Buy American

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I like Wal-Mart. I guess that means that I don't agree with your website. A supercenter was recently built in our city and the parking lot is full 24 hours a day. It would appear that the local people agree with me. Your website is the typical left-wing hate talk that fills the Democratic Party. You should re-label your website to read, Socialists Workers of America. Please crawl back under your rock.
-- Steve, Woodville, Texas

Sending jobs overseas does not hurt our economy any more than keeping those jobs at home. By keeping jobs here in America, companies have to pay people more than they would be paid in another country. This translates to higher prices, more people laid off, and a decline in our economy. By sending jobs overseas, American companies are able to pay less wages, they are able to compete better here in America and in other countries, bringing profits here to America. I too, like the person from the last comment you posted, am doing a case study of Wal-Mart for school. Guess what? Wal-Mart has done more for our economy than you can imagine. This is capitalism at work. But you can't criticize Wal-Mart for off-shoring, since so many other companies also do this. I own a Honda which is a Japanese car. However, it was built right here in America using a large number of parts manufactured right here in America. I know for a fact that American car makers have manufacturing operations in other countries such as Canada and Mexico. If you are going to boycott Wal-Mart, boycott everyone just the same. Don't pick out a company that has done so much for our economy. And don't assume that sending jobs overseas is bad. Just one more point to sending jobs overseas, the countries where these jobs are going are much more receptive to trade with America (yes, politics plays a large part). Believe me when I say that this has been a larger benefit to America than the loss of jobs we have suffered. Also, by sending jobs overseas, world-wide comparative advantages come into play. Read a basic economics book, focusing on comparative advantages. You will come to see that off-shoring is a good thing. Please post this on your site. Give people the chance to see both sides of the coin. Thanks.
-- Joshua

i live in Australia and am doing a report on Wal-Mart for University, that is how i cam across your site, i just wanted to let you know i am very pleased there are people out there like yourself that are actively involved in doing something about the way the global economy is heading.
-- Forrest, Melbourne Australia

Dear Mr. Wingenroth,

I've just spent some time visting your "Buy American!" site, and would simply like to offer congratulations on a job well done. Like you, I'm very troubled by the continuing loss of jobs here at home in our society's seemingly never-ending thirst for lower prices. I'm old enough to remember when we made our own television sets, tools, and clothing of all kinds; these days, it's really a struggle to find items made in the U.S.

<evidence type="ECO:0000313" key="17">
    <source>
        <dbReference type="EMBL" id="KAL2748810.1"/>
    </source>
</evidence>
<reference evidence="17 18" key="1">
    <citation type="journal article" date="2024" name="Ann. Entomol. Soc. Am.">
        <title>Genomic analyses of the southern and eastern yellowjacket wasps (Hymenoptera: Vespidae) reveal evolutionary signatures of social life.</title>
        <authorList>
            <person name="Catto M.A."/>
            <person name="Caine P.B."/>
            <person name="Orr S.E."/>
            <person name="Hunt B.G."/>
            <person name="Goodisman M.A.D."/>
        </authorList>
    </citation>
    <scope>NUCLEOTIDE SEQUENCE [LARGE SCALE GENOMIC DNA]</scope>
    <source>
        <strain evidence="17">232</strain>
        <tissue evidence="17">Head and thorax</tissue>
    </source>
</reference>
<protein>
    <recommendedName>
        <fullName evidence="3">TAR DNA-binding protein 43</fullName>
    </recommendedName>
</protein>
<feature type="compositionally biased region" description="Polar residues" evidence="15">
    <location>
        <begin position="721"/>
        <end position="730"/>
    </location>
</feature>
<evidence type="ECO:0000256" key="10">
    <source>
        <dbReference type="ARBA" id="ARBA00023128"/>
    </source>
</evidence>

For some time now, I've been on the lookout for a t-shirt bearing a slogan like, "Boycott Wal-Mart" or something similar, but thus far, I've had no success - are you aware of anyone who markets such a shirt?

Once again, many thanks and congratulations on having produced such a valuable site.
-- Frank

You lost me with this garbage. The speech I would like to hear Bush tell is when he pleads for leniency just before the sentence is handed down to this vile corrupt piece of garbage. I am all for buying American that is how I found your page. BUSH IS THE PROBLEM!!!! THEY EMBRACE SENDING OUR JOBS ABROAD!!! OPEN YOUR EYES!!!!
-- Earl

It is interesting even products that boast "Made in America" are NOT!. For one instance, I bought a security system saying "Proudly Made in America." Its outer covering is marked made in America, but when I took it apart to replace an internal back up battery. To my surprise, the electronic componets are Asian made. The majority of the product is made of parts made in Asia. It is no different from Ford, Chrysler, Chevy. Cars of today maybe or not "assembled in America," but alot of their componets and parts could be foreign produced.

I went to Home Depot to buy a hammer. An American made hammer will cost 20 to 25 dollars compared to 3-5 dollar China hammer. And you know what. I have had American made tools and had just as much problems as I do the Chinese counterparts. I feel American producers now are using cheaper materials and labor to produce their goods and sell it at a higher price, but quality is about the same as Asian goods. Made in America used to mean something, but for today it means the bottom line. "PROFIT"
-- Andrew

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